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EASA Monitoring Possible Eruption of Icelandic Volcano Fagradalsfjall

The European Union Aviation Safety Agency is monitoring the situation in Iceland with respect to the potential eruption of the Fagradalsfjall volcano. In the event of an eruption and the development of an ash cloud, the Agency will work with other aviation actors to assess the impact on aviation and make recommendations accordingly.

Fagradalsfjall Volcano

Air operations were severely disrupted following the 2010 eruption of the Eyjafjallajökull volcano in Iceland. The actions taken in the days following that event were subsequently analysed in various aviation groups, leading to a far better understanding of the threat from an ash cloud to aircraft and a better preparedness of the entire aviation sector to assess and mitigate potential risks. The expectation as a result of this “lessons learned” process is that this would lead to a more proportionate reaction in the case of any future similar event, while still ensuring that safety remains paramount, as always in aviation.

Eyjafjallajökull Volcano Ash Cloud 2010

Remember the ash cloud from the Eyjafjallajökull, the Icelandic volcano, which erupted in April 2010, disrupting air traffic and costing the global economy millions. Since that volcanic eruption, the aviation community has considerably progressed and is now prepared to face a major volcanic ash event.

Volcanic Ash from Iceland's Eyjafjallajökull Volcano 2010

A comprehensive framework of rules and guidance material has been put in place addressing the volcanic ash so as to provide a structure for decision-making in the European Environment. A review has been undertaken with regard to the operational concept for flight into ash-contaminated airspace and for closure of airspace. These steps will improve the crisis coordination at the European Level.

The main actors are ICAO, EASA, Network Manager, Air Navigation Service Providers, National Aviation Authorities, Meteorological centres and Volcanic Ash Advisory Centres (VAACs, London and Toulouse for Europe), Industry (operators, aircraft and engine manufacturers), scientific community.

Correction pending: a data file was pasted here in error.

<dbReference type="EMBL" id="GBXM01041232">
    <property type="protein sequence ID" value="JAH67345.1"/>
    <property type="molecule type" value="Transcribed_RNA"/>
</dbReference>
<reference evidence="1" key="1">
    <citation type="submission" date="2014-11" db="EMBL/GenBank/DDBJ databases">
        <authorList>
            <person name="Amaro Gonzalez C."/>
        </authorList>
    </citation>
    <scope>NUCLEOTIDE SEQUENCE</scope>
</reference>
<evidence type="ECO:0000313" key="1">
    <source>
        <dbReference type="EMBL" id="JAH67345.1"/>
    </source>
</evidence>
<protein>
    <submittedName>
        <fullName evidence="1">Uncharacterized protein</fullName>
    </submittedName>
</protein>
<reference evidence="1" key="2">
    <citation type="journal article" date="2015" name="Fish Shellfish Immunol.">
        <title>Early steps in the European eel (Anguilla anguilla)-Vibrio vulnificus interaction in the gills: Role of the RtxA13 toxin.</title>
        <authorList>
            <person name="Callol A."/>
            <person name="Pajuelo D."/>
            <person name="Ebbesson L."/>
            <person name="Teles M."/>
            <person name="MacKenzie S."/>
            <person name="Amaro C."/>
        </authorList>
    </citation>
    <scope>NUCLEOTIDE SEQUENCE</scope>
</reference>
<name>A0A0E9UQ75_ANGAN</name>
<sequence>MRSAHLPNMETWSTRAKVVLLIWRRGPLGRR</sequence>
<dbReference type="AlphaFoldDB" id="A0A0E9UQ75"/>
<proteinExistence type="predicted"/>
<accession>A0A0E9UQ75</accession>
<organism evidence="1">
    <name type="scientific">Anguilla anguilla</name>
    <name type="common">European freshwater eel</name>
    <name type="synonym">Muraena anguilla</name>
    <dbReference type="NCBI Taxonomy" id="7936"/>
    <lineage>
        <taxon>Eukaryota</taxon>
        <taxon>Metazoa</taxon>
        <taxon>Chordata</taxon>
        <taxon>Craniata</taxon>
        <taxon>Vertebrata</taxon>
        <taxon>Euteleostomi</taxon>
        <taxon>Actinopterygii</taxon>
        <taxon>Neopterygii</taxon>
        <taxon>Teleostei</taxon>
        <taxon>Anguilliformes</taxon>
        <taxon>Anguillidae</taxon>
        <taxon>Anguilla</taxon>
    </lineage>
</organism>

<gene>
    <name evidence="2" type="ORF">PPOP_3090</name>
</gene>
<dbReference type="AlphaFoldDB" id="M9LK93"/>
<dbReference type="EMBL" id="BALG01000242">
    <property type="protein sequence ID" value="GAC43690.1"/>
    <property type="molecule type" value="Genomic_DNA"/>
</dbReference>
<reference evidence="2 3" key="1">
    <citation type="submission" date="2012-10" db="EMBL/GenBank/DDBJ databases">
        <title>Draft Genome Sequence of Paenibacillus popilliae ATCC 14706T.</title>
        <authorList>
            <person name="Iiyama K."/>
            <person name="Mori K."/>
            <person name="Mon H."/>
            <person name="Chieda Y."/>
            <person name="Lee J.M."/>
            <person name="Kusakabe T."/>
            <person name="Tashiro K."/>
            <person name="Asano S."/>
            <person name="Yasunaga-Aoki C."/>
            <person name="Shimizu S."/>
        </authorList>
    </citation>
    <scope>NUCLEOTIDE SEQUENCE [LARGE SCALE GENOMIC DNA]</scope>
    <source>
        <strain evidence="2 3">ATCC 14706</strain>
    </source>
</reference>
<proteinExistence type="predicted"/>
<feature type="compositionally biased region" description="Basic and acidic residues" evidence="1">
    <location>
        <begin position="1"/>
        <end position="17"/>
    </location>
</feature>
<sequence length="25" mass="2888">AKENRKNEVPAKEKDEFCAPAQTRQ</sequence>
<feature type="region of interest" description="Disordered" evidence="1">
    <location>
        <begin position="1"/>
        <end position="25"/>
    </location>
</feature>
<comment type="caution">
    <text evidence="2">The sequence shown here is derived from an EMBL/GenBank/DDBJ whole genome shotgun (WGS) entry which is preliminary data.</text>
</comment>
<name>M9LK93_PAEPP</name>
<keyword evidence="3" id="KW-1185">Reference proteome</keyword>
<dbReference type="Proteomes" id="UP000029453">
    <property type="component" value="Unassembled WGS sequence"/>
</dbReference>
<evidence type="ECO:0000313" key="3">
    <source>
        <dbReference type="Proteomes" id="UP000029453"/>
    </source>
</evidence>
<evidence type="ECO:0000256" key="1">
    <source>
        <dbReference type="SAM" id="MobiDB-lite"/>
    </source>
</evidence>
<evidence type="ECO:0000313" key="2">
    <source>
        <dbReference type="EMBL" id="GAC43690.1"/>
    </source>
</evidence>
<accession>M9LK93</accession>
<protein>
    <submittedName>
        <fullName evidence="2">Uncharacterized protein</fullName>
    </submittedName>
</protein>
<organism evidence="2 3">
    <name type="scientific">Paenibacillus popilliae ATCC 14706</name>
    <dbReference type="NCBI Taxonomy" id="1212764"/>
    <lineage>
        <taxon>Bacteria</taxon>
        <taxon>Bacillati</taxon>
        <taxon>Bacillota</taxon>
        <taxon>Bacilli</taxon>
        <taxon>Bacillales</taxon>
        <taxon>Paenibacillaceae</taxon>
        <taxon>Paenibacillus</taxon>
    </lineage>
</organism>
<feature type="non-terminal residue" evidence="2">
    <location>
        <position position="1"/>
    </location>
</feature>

EASA has participated in the ICAO International Volcanic Ash Task Force (IVATF) to ensure harmonisation among authorities on the guidance material available to the international community. ICAO Doc 9974 “Flight safety and volcanic ash” is the baseline for the related EASA OPS rule-making activity, aiming at publishing guidance for European operators to operate safely in airspace with known or foretasted volcanic ash contamination.

EASA has provided a framework of rules and guidance material that supports a safety management approach to volcanic ash for the aviation community. This document dates from 2015 and may be in need of revision. Rapid updates in policy and guidance have been provided by an EASA Safety Information Bulletin (SIB). The latest revision was released on 24 June 2015, followed by a correction on 02 July 2015.

The objectives of EASA’s crisis management in case of a volcanic eruption affecting European airspace, are to:

  • Ensure the safety of flight, in particular, maintain the assurance that the operational concept is safe. This objective drives in particular the need for EASA to collect information on ash encounters.

  • Operators remain responsible for deciding to fly in airspace predicted to be contaminated, based on a risk assessment, combined with the “Avoid” principle

  • Continuous reporting from operators to ANSPs to VAAC and Met centres, and to EASA.

  • Ensure efficient communication and information flows, internally to EASA, between EACCC and EASA, between EASA and key stakeholders, and towards the public.



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